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Two coinhabitants visually lure prey to host territory through a shared conspicuous trait

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Visual prey luring in animals is typically achieved by brightly colored body parts or excretions of the signal sender, and using signals from other organisms is rarely reported. However, certain species of kleptoparasitic Argyrodes spiders usually reside in the webs of Cyrtophora spiders, and their brightly colored bodies have been demonstrated to serve as a visual lure that attracts prey to host webs. The golden orb-web spider Nephila pilipes spins giant orb webs and also attracts web coinhabitants such as mate-seeking males and kleptoparasitic spider Argyrodes miniaceus. These two types of spiders have similar orange-red body coloration, leading us to investigate the function of this shared trait by manipulating their body color and recording the response of prey insects in the field using video cameras. Our results showed that, in both diurnal and nocturnal conditions, female N. pilipes webs with naturally colored male N. pilipes and A. miniaceus had a significantly higher prey attraction rate than those with body color altered coinhabitants. Specifically, A. miniaceus lure more prey at nighttime. These results indicate that the conspicuously colored web coinhabitants may potentially bring foraging benefits to the hosts through prey luring and provide new perspectives on the ecology and evolution of symbiotic relationships between animals.

Significance statement

It has been known that the body coloration of some spiders can lure prey to their webs, and even some kleptoparasitic Argyrodes spiders can lure prey to their hosts’ webs. However, whether the conspicuous body coloration of mate-seeking males plays any role remains untested. We showed for the first time that the orange-red body coloration shared by male Nephila pilipes and kleptoparasitic Argyrodes miniaceus spiders inhabiting webs of female N. pilipes can visually lure prey. Findings of this study can potentially strengthen our current understanding of the function of body coloration of spiders, shed light on evolution of spider body coloration, and provide new perspectives on symbiotic relationships between animals.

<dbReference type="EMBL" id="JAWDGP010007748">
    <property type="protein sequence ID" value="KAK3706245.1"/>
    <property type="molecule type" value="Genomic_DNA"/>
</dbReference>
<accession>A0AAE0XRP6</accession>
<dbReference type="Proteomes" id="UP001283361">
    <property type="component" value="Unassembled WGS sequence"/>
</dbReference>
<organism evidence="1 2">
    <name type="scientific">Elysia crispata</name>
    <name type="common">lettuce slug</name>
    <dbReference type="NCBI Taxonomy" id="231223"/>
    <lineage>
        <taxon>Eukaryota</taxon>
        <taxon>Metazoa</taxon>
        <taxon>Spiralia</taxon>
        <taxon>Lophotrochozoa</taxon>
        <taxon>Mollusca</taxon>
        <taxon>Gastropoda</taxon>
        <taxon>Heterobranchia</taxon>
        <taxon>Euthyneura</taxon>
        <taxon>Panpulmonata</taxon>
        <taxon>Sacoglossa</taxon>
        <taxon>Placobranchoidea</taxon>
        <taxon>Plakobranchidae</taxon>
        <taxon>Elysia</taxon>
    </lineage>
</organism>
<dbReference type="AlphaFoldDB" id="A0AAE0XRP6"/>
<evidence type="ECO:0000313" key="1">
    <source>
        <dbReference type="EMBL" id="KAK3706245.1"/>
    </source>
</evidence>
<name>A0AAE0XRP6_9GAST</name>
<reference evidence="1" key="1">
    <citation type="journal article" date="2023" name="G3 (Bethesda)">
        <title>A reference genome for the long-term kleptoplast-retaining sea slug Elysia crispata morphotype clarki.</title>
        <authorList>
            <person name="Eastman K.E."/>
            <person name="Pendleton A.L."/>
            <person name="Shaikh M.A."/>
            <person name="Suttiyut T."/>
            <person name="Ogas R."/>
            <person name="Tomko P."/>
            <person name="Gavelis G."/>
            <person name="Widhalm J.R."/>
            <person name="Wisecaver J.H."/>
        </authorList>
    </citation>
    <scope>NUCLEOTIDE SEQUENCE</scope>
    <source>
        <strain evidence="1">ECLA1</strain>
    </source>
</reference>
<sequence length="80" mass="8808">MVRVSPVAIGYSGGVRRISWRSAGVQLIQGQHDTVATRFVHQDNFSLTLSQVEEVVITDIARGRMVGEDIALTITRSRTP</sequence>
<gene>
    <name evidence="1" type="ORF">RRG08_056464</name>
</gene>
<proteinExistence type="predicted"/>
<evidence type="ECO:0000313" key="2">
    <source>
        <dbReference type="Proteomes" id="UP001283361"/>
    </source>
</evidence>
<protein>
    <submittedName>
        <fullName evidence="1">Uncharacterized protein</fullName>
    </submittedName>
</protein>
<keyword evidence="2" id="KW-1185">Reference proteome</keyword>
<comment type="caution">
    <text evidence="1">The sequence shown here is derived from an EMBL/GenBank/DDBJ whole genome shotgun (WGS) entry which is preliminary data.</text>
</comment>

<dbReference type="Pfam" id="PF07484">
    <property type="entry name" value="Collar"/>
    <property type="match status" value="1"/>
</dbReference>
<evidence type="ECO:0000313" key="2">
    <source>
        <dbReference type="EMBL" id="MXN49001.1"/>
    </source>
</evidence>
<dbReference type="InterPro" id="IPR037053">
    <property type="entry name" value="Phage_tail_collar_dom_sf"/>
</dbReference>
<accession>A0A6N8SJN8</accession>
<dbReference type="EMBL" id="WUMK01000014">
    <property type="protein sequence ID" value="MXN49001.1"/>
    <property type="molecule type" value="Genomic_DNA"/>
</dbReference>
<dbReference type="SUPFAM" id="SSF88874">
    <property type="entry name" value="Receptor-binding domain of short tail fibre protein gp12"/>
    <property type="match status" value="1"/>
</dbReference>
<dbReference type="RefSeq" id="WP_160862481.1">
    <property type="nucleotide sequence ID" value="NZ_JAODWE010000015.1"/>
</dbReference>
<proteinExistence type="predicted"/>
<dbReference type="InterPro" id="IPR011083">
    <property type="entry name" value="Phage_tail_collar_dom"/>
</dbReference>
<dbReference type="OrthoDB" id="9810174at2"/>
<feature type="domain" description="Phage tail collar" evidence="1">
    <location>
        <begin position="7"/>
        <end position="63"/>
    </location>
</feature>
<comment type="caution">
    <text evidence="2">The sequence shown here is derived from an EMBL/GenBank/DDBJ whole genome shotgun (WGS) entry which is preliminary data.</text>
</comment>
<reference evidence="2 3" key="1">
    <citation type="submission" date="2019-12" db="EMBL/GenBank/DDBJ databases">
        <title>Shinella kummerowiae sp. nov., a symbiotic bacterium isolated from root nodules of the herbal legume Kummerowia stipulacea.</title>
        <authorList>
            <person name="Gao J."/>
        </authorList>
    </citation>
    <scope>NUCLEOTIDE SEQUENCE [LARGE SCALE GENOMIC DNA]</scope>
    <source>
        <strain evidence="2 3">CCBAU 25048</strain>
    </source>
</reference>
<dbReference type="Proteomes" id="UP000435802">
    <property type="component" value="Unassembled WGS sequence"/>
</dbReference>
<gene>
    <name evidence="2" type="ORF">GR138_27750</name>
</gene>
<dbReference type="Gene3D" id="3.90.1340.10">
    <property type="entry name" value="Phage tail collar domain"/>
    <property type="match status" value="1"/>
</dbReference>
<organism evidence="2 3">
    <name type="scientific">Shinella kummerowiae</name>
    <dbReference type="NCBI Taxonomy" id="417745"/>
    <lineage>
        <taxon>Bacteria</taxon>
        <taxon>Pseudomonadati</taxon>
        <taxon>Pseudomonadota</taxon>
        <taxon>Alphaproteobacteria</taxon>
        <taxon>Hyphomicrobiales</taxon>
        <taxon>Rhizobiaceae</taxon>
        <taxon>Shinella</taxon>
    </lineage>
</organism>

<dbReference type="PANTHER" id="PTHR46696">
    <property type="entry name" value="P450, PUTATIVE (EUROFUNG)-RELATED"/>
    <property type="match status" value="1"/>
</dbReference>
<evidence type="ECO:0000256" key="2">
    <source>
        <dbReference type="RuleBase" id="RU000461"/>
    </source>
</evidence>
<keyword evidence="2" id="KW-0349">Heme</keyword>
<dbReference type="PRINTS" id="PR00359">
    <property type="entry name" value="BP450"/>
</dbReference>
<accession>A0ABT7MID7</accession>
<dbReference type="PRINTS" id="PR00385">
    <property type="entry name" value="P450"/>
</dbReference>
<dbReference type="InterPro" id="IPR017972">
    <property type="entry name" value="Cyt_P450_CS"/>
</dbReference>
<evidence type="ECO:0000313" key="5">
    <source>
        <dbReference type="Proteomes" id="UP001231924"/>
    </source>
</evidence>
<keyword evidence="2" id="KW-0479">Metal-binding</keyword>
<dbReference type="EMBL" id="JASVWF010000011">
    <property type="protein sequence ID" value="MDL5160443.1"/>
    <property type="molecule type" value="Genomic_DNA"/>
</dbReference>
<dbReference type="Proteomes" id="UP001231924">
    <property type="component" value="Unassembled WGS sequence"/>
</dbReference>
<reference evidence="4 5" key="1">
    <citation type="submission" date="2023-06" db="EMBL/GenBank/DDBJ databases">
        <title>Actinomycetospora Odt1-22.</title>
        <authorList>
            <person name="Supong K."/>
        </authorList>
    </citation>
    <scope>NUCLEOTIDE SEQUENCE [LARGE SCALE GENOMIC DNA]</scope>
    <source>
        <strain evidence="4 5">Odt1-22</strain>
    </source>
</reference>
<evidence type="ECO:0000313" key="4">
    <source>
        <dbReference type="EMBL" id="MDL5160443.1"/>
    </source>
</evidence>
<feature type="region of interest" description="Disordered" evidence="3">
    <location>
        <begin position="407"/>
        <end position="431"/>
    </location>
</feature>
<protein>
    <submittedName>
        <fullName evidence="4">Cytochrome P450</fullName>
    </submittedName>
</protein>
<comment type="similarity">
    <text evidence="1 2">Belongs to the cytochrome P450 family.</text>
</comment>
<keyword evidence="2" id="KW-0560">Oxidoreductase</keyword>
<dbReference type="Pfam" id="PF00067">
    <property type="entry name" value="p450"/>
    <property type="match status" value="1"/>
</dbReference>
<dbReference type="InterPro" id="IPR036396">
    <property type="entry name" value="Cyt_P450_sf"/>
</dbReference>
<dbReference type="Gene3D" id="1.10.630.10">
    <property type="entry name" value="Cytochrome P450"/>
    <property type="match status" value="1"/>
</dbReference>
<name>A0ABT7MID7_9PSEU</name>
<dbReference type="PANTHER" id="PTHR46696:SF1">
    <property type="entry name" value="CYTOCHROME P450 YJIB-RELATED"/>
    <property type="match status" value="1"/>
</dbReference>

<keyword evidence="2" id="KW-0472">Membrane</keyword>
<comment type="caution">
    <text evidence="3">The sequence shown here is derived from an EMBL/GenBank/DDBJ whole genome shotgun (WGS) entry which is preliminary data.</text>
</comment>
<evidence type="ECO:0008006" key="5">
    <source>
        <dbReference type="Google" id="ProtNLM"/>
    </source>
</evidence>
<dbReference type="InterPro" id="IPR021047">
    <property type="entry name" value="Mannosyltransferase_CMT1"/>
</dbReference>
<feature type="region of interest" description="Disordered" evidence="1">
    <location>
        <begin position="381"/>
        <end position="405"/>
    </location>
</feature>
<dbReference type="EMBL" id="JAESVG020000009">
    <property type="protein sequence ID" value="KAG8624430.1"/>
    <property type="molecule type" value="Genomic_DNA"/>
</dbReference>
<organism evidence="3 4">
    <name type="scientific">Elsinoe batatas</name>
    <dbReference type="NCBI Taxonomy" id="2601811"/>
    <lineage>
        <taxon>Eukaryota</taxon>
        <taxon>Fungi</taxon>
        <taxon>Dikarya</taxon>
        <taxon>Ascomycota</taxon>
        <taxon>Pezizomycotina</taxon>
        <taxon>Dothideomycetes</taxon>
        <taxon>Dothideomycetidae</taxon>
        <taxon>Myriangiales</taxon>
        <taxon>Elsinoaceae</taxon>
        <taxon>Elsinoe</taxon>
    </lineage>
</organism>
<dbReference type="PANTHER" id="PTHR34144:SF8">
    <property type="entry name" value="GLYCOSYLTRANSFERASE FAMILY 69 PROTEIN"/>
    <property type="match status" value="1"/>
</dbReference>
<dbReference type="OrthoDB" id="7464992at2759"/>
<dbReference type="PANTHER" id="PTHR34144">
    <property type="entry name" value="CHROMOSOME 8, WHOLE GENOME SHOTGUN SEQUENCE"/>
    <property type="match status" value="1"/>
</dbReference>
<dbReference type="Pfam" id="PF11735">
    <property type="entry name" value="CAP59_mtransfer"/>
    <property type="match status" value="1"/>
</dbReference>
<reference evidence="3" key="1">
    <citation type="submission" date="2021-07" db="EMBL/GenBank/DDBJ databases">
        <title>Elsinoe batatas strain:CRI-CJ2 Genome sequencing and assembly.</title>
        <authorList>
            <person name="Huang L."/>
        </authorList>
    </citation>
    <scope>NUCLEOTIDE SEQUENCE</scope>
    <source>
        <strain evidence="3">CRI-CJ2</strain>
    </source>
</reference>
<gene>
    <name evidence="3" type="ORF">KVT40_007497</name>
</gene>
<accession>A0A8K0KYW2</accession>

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The study was funded by a Ministry of Science and Technology (MOST, Taiwan) grant (MOST-102–2311-B-029–001-MY3) to I.M.T and two MOST postdoctoral grants (MOST 103–2811-B-029–001, 103–2811-B-029–003) to S. Z.

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Authors and Affiliations



SZ and IMT designed research; SZ, YCL, and HHC performed research; SZ and CPL analyzed data; SZ, DP, and IMT wrote the paper.

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Correspondence to I.-Min Tso.

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All spiders were treated in accordance with the “research ethics and animal treatment” legal requirements of Tunghai University, where the study was carried out.

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The authors declare no competing interests.

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Communicated By E. M. Jakob

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Zhang, S., Leu, YC., Chou, HH. et al. Two coinhabitants visually lure prey to host territory through a shared conspicuous trait. Behav Ecol Sociobiol 76, 145 (2022).

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